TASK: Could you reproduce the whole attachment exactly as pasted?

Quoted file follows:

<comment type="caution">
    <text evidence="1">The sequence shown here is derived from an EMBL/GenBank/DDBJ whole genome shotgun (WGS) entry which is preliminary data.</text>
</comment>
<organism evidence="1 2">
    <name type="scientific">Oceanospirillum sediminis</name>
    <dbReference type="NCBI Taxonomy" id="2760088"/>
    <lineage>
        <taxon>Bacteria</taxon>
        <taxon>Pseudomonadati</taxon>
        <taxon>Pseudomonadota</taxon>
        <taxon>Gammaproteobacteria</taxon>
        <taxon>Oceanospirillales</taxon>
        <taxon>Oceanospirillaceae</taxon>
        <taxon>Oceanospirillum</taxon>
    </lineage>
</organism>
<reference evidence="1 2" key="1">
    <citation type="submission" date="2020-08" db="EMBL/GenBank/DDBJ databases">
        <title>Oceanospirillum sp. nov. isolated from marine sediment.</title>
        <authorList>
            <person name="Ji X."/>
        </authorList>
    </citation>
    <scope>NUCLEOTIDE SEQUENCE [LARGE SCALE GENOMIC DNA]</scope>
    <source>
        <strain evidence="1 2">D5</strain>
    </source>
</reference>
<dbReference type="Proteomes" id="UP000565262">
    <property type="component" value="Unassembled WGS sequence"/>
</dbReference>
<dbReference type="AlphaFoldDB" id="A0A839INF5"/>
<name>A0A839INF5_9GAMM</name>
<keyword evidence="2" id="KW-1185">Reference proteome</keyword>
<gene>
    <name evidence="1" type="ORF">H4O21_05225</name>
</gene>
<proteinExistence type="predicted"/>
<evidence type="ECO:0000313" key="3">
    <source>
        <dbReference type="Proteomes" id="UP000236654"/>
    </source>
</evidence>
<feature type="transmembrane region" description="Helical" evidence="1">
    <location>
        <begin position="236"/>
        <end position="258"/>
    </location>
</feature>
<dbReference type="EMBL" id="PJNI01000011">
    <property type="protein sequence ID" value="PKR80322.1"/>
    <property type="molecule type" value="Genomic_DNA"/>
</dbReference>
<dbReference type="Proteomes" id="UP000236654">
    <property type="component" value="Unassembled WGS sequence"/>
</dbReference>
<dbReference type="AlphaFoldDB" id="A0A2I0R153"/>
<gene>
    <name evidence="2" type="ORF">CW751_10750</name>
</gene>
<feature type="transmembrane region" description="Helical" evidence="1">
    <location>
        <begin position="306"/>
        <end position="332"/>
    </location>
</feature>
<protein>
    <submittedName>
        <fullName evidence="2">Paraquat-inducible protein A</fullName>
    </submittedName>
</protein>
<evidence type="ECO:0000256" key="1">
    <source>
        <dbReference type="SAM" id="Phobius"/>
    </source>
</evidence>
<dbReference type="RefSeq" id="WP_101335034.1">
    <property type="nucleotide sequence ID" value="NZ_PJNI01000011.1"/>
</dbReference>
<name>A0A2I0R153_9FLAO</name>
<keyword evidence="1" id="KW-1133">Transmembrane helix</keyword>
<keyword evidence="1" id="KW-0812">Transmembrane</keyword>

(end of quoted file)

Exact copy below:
<comment type="caution">
    <text evidence="1">The sequence shown here is derived from an EMBL/GenBank/DDBJ whole genome shotgun (WGS) entry which is preliminary data.</text>
</comment>
<organism evidence="1 2">
    <name type="scientific">Oceanospirillum sediminis</name>
    <dbReference type="NCBI Taxonomy" id="2760088"/>
    <lineage>
        <taxon>Bacteria</taxon>
        <taxon>Pseudomonadati</taxon>
        <taxon>Pseudomonadota</taxon>
        <taxon>Gammaproteobacteria</taxon>
        <taxon>Oceanospirillales</taxon>
        <taxon>Oceanospirillaceae</taxon>
        <taxon>Oceanospirillum</taxon>
    </lineage>
</organism>
<reference evidence="1 2" key="1">
    <citation type="submission" date="2020-08" db="EMBL/GenBank/DDBJ databases">
        <title>Oceanospirillum sp. nov. isolated from marine sediment.</title>
        <authorList>
            <person name="Ji X."/>
        </authorList>
    </citation>
    <scope>NUCLEOTIDE SEQUENCE [LARGE SCALE GENOMIC DNA]</scope>
    <source>
        <strain evidence="1 2">D5</strain>
    </source>
</reference>
<dbReference type="Proteomes" id="UP000565262">
    <property type="component" value="Unassembled WGS sequence"/>
</dbReference>
<dbReference type="AlphaFoldDB" id="A0A839INF5"/>
<name>A0A839INF5_9GAMM</name>
<keyword evidence="2" id="KW-1185">Reference proteome</keyword>
<gene>
    <name evidence="1" type="ORF">H4O21_05225</name>
</gene>
<proteinExistence type="predicted"/>
<evidence type="ECO:0000313" key="3">
    <source>
        <dbReference type="Proteomes" id="UP000236654"/>
    </source>
</evidence>
<feature type="transmembrane region" description="Helical" evidence="1">
    <location>
        <begin position="236"/>
        <end position="258"/>
    </location>
</feature>
<dbReference type="EMBL" id="PJNI01000011">
    <property type="protein sequence ID" value="PKR80322.1"/>
    <property type="molecule type" value="Genomic_DNA"/>
</dbReference>
<dbReference type="Proteomes" id="UP000236654">
    <property type="component" value="Unassembled WGS sequence"/>
</dbReference>
<dbReference type="AlphaFoldDB" id="A0A2I0R153"/>
<gene>
    <name evidence="2" type="ORF">CW751_10750</name>
</gene>
<feature type="transmembrane region" description="Helical" evidence="1">
    <location>
        <begin position="306"/>
        <end position="332"/>
    </location>
</feature>
<protein>
    <submittedName>
        <fullName evidence="2">Paraquat-inducible protein A</fullName>
    </submittedName>
</protein>
<evidence type="ECO:0000256" key="1">
    <source>
        <dbReference type="SAM" id="Phobius"/>
    </source>
</evidence>
<dbReference type="RefSeq" id="WP_101335034.1">
    <property type="nucleotide sequence ID" value="NZ_PJNI01000011.1"/>
</dbReference>
<name>A0A2I0R153_9FLAO</name>
<keyword evidence="1" id="KW-1133">Transmembrane helix</keyword>
<keyword evidence="1" id="KW-0812">Transmembrane</keyword>